Union fears takeover of children’s services

The Edlington boys' torture case has been among problems affecting Doncaster children's services
The Edlington boys' torture case has been among problems affecting Doncaster children's services

Union leaders have expressed ‘grave concern’ for jobs after the Government announced a new independent trust is to take over children’s services in Doncaster.

Education Secretary Michael Gove this week decided Doncaster Council could not sort out the ‘legacy of failure’ which has tainted the borough since the deaths of seven children prompted a series of serious case reviews.

The announcement by the Department for Education is a major disappointment to Doncaster’s new mayor, Ros Jones, who feels they have not been given time to turn things round since failing an Ofsted inspection last November.

The report and recommendation by a panel of experts also angered the public service union, Unison, who fear the disruption the changeover will cause to 700 staff.

Melanie Onn, regional organiser, said: “Unison will be at the forefront of engagement with the new trust to ensure that all due consideration is given to staff who are currently already facing cuts to budgets, restructures and staffing reductions and to support those staff to minimise any disruption they may experience.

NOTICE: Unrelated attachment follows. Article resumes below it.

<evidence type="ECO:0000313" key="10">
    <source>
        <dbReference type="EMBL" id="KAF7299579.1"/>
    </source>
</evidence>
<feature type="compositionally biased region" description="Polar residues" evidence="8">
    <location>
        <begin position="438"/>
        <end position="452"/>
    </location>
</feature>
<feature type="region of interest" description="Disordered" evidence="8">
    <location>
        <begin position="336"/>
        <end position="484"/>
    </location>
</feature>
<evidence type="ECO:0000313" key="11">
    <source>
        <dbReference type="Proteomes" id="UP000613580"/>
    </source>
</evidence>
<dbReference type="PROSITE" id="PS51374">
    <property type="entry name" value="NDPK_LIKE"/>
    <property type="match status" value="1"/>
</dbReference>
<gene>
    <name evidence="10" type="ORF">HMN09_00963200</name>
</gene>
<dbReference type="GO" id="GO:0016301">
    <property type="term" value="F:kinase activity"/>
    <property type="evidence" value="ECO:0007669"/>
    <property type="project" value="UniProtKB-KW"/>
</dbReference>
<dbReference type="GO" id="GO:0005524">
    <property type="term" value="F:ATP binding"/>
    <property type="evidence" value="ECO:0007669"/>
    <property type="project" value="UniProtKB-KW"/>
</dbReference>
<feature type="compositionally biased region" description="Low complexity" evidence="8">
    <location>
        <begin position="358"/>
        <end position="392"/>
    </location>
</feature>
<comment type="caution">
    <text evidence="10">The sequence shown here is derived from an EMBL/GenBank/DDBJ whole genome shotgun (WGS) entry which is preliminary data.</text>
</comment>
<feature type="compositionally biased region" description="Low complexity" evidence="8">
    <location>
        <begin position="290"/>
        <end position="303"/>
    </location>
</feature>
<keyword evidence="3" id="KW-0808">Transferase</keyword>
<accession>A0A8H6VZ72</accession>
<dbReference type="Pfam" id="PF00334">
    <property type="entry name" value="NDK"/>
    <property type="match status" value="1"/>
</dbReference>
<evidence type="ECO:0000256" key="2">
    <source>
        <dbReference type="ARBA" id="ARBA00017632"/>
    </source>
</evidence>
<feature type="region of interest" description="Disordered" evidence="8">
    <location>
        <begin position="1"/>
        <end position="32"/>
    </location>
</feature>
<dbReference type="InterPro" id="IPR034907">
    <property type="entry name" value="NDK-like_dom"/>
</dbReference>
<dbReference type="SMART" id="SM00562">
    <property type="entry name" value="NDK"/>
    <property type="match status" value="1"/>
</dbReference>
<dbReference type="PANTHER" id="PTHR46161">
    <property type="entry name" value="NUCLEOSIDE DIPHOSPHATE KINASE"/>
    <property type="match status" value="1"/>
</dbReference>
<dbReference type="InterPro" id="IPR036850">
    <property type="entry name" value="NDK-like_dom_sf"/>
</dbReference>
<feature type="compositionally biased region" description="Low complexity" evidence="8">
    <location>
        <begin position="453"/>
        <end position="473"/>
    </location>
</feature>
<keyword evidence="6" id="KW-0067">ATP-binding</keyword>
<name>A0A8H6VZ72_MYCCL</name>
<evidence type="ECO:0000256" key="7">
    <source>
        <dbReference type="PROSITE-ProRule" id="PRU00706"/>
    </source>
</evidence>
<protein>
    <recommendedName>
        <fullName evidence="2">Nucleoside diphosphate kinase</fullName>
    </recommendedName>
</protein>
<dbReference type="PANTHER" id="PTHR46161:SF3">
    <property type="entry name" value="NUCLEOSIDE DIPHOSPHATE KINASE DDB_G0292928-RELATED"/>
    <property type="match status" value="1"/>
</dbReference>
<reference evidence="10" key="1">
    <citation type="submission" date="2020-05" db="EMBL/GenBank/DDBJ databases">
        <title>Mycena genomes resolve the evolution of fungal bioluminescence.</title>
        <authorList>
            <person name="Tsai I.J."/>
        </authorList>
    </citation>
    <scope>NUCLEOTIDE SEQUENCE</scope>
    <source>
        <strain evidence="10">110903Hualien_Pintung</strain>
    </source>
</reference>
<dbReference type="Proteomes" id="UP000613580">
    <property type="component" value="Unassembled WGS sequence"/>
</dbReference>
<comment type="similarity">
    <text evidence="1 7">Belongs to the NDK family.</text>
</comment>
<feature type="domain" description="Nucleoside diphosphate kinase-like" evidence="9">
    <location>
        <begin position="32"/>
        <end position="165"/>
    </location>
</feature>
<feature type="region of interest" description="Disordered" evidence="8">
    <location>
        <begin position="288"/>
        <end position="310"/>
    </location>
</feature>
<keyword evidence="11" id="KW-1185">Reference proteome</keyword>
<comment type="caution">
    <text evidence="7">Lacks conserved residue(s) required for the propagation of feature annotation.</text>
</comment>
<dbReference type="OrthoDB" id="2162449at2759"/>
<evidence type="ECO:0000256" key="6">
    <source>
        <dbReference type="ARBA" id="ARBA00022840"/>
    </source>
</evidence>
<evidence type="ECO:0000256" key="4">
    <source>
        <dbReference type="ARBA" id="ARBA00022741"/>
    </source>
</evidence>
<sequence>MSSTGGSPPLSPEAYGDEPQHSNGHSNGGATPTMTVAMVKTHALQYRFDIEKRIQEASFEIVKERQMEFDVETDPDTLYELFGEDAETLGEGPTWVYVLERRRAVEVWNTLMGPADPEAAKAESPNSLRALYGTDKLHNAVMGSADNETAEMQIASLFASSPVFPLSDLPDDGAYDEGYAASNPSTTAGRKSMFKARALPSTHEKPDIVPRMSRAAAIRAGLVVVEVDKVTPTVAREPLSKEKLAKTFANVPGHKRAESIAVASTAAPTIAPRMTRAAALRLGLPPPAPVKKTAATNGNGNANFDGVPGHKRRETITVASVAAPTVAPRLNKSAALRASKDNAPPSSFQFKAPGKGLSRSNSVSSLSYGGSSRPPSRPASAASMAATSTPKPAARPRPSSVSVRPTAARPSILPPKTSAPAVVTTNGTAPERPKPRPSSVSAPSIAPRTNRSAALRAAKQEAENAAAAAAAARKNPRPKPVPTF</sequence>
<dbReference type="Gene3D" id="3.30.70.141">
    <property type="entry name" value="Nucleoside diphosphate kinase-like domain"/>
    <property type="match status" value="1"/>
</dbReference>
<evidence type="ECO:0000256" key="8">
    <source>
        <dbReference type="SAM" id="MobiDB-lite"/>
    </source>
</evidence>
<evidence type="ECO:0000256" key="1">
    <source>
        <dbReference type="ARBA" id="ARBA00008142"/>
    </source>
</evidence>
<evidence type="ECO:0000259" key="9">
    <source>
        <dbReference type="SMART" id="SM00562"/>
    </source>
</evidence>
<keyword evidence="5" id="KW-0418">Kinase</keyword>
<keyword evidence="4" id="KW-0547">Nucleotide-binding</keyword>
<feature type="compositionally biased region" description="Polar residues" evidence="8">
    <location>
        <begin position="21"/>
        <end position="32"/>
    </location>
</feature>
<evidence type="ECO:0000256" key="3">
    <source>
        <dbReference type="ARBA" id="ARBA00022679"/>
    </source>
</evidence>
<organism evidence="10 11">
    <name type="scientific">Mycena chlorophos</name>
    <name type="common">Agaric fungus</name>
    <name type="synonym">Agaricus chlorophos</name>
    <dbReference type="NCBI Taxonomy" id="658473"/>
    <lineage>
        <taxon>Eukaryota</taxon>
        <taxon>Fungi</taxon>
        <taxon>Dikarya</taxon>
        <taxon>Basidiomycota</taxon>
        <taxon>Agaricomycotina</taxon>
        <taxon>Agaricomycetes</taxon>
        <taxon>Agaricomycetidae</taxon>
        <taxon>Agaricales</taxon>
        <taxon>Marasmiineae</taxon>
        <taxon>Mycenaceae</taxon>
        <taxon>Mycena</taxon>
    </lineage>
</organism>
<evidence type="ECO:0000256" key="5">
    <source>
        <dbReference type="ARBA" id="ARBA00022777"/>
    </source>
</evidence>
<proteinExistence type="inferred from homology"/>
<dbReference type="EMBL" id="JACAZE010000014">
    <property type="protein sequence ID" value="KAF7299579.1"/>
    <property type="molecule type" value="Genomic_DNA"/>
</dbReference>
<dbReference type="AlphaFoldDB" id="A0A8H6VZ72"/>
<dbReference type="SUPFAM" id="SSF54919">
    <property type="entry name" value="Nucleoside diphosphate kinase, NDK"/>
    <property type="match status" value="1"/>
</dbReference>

“It is of grave concern to Unison that the report refers to making staff redundant who are ‘not needed’ given that many of the problems are due to lack of resources. We will do all in our power to protect the jobs of our members.

“Unison members in these services have been working incredibly hard under very difficult circumstances for a number of years. They are currently overly-reliant on agency staff at both social worker and manager levels and remain overwhelmed by their caseloads.”

Mrs Jones told yesterday’s council cabinet meeting of her disappointment with the Government’s decision. “This is Michael Gove’s decision and this council will work with whoever is needed to bring about improvements in the service. Government intervention dates back to 2009 and many of the improvements we have seen were not on its watch.

“This council brought in people of national importance to drive children’s services forward and we intend to keep our eye on the ball and continue driving forward improvements until the new system is in place.”